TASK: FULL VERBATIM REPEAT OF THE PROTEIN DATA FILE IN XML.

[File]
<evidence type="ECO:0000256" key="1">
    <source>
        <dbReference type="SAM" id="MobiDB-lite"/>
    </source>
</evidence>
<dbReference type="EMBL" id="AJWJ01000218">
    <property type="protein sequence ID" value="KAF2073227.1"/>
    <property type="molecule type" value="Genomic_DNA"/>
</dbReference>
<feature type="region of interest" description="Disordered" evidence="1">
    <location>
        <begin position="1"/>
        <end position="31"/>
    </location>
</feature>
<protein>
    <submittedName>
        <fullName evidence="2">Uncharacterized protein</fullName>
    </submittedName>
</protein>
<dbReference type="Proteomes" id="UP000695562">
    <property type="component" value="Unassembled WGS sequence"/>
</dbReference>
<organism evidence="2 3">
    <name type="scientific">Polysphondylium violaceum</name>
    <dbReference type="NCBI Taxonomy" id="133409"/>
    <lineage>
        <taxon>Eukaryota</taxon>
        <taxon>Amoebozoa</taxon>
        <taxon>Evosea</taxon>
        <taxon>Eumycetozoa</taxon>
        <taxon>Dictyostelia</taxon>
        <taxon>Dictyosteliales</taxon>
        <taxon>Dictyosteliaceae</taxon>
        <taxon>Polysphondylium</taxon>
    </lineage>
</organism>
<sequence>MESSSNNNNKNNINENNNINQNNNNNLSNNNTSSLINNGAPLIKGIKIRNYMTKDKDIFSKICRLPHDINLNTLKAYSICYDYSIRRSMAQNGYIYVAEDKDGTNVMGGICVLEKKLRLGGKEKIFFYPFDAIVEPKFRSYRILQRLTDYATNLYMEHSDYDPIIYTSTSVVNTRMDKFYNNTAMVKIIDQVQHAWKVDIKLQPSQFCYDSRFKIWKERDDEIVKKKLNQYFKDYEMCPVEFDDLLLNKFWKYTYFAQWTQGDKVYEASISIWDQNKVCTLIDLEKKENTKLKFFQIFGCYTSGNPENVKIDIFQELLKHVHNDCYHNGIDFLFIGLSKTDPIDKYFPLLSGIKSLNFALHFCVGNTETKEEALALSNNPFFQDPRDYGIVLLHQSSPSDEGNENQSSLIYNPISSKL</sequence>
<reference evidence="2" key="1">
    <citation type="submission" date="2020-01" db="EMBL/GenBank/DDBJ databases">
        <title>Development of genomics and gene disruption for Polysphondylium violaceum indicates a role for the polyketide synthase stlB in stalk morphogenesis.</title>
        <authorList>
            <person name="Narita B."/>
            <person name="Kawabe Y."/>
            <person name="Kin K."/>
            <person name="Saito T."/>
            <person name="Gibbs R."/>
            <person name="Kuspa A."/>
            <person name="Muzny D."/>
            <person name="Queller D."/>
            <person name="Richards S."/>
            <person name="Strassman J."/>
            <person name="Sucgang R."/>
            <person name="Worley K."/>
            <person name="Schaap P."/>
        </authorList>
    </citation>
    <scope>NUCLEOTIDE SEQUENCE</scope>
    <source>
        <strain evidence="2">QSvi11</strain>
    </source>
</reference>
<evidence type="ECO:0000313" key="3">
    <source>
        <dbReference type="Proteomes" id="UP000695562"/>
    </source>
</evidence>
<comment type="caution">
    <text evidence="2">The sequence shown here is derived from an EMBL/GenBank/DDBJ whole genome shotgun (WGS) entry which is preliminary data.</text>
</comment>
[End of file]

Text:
<evidence type="ECO:0000256" key="1">
    <source>
        <dbReference type="SAM" id="MobiDB-lite"/>
    </source>
</evidence>
<dbReference type="EMBL" id="AJWJ01000218">
    <property type="protein sequence ID" value="KAF2073227.1"/>
    <property type="molecule type" value="Genomic_DNA"/>
</dbReference>
<feature type="region of interest" description="Disordered" evidence="1">
    <location>
        <begin position="1"/>
        <end position="31"/>
    </location>
</feature>
<protein>
    <submittedName>
        <fullName evidence="2">Uncharacterized protein</fullName>
    </submittedName>
</protein>
<dbReference type="Proteomes" id="UP000695562">
    <property type="component" value="Unassembled WGS sequence"/>
</dbReference>
<organism evidence="2 3">
    <name type="scientific">Polysphondylium violaceum</name>
    <dbReference type="NCBI Taxonomy" id="133409"/>
    <lineage>
        <taxon>Eukaryota</taxon>
        <taxon>Amoebozoa</taxon>
        <taxon>Evosea</taxon>
        <taxon>Eumycetozoa</taxon>
        <taxon>Dictyostelia</taxon>
        <taxon>Dictyosteliales</taxon>
        <taxon>Dictyosteliaceae</taxon>
        <taxon>Polysphondylium</taxon>
    </lineage>
</organism>
<sequence>MESSSNNNNKNNINENNNINQNNNNNLSNNNTSSLINNGAPLIKGIKIRNYMTKDKDIFSKICRLPHDINLNTLKAYSICYDYSIRRSMAQNGYIYVAEDKDGTNVMGGICVLEKKLRLGGKEKIFFYPFDAIVEPKFRSYRILQRLTDYATNLYMEHSDYDPIIYTSTSVVNTRMDKFYNNTAMVKIIDQVQHAWKVDIKLQPSQFCYDSRFKIWKERDDEIVKKKLNQYFKDYEMCPVEFDDLLLNKFWKYTYFAQWTQGDKVYEASISIWDQNKVCTLIDLEKKENTKLKFFQIFGCYTSGNPENVKIDIFQELLKHVHNDCYHNGIDFLFIGLSKTDPIDKYFPLLSGIKSLNFALHFCVGNTETKEEALALSNNPFFQDPRDYGIVLLHQSSPSDEGNENQSSLIYNPISSKL</sequence>
<reference evidence="2" key="1">
    <citation type="submission" date="2020-01" db="EMBL/GenBank/DDBJ databases">
        <title>Development of genomics and gene disruption for Polysphondylium violaceum indicates a role for the polyketide synthase stlB in stalk morphogenesis.</title>
        <authorList>
            <person name="Narita B."/>
            <person name="Kawabe Y."/>
            <person name="Kin K."/>
            <person name="Saito T."/>
            <person name="Gibbs R."/>
            <person name="Kuspa A."/>
            <person name="Muzny D."/>
            <person name="Queller D."/>
            <person name="Richards S."/>
            <person name="Strassman J."/>
            <person name="Sucgang R."/>
            <person name="Worley K."/>
            <person name="Schaap P."/>
        </authorList>
    </citation>
    <scope>NUCLEOTIDE SEQUENCE</scope>
    <source>
        <strain evidence="2">QSvi11</strain>
    </source>
</reference>
<evidence type="ECO:0000313" key="3">
    <source>
        <dbReference type="Proteomes" id="UP000695562"/>
    </source>
</evidence>
<comment type="caution">
    <text evidence="2">The sequence shown here is derived from an EMBL/GenBank/DDBJ whole genome shotgun (WGS) entry which is preliminary data.</text>
</comment>